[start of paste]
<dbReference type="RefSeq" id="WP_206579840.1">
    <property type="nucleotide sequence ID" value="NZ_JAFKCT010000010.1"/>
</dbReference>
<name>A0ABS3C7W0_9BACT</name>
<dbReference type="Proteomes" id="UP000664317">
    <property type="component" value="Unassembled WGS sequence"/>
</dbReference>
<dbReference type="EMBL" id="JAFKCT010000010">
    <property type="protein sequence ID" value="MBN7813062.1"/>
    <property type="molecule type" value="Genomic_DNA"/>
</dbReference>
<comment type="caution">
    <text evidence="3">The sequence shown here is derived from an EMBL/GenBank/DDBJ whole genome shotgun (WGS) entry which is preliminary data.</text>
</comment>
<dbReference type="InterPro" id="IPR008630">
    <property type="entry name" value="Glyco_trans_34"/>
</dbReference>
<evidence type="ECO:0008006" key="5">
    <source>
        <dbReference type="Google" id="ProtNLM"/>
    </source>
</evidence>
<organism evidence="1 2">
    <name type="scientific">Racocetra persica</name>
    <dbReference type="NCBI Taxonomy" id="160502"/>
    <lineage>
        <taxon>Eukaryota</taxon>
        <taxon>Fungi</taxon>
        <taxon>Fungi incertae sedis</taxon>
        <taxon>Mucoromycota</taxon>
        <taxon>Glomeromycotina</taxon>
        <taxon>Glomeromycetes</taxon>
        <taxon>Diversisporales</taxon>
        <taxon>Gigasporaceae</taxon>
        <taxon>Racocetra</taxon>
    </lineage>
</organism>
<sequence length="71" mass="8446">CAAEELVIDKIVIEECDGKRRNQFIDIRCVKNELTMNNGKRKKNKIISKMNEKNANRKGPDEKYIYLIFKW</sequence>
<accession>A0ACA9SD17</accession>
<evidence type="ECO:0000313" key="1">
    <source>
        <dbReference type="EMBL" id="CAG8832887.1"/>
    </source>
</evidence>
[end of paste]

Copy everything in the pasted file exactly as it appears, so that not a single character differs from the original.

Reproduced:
<dbReference type="RefSeq" id="WP_206579840.1">
    <property type="nucleotide sequence ID" value="NZ_JAFKCT010000010.1"/>
</dbReference>
<name>A0ABS3C7W0_9BACT</name>
<dbReference type="Proteomes" id="UP000664317">
    <property type="component" value="Unassembled WGS sequence"/>
</dbReference>
<dbReference type="EMBL" id="JAFKCT010000010">
    <property type="protein sequence ID" value="MBN7813062.1"/>
    <property type="molecule type" value="Genomic_DNA"/>
</dbReference>
<comment type="caution">
    <text evidence="3">The sequence shown here is derived from an EMBL/GenBank/DDBJ whole genome shotgun (WGS) entry which is preliminary data.</text>
</comment>
<dbReference type="InterPro" id="IPR008630">
    <property type="entry name" value="Glyco_trans_34"/>
</dbReference>
<evidence type="ECO:0008006" key="5">
    <source>
        <dbReference type="Google" id="ProtNLM"/>
    </source>
</evidence>
<organism evidence="1 2">
    <name type="scientific">Racocetra persica</name>
    <dbReference type="NCBI Taxonomy" id="160502"/>
    <lineage>
        <taxon>Eukaryota</taxon>
        <taxon>Fungi</taxon>
        <taxon>Fungi incertae sedis</taxon>
        <taxon>Mucoromycota</taxon>
        <taxon>Glomeromycotina</taxon>
        <taxon>Glomeromycetes</taxon>
        <taxon>Diversisporales</taxon>
        <taxon>Gigasporaceae</taxon>
        <taxon>Racocetra</taxon>
    </lineage>
</organism>
<sequence length="71" mass="8446">CAAEELVIDKIVIEECDGKRRNQFIDIRCVKNELTMNNGKRKKNKIISKMNEKNANRKGPDEKYIYLIFKW</sequence>
<accession>A0ACA9SD17</accession>
<evidence type="ECO:0000313" key="1">
    <source>
        <dbReference type="EMBL" id="CAG8832887.1"/>
    </source>
</evidence>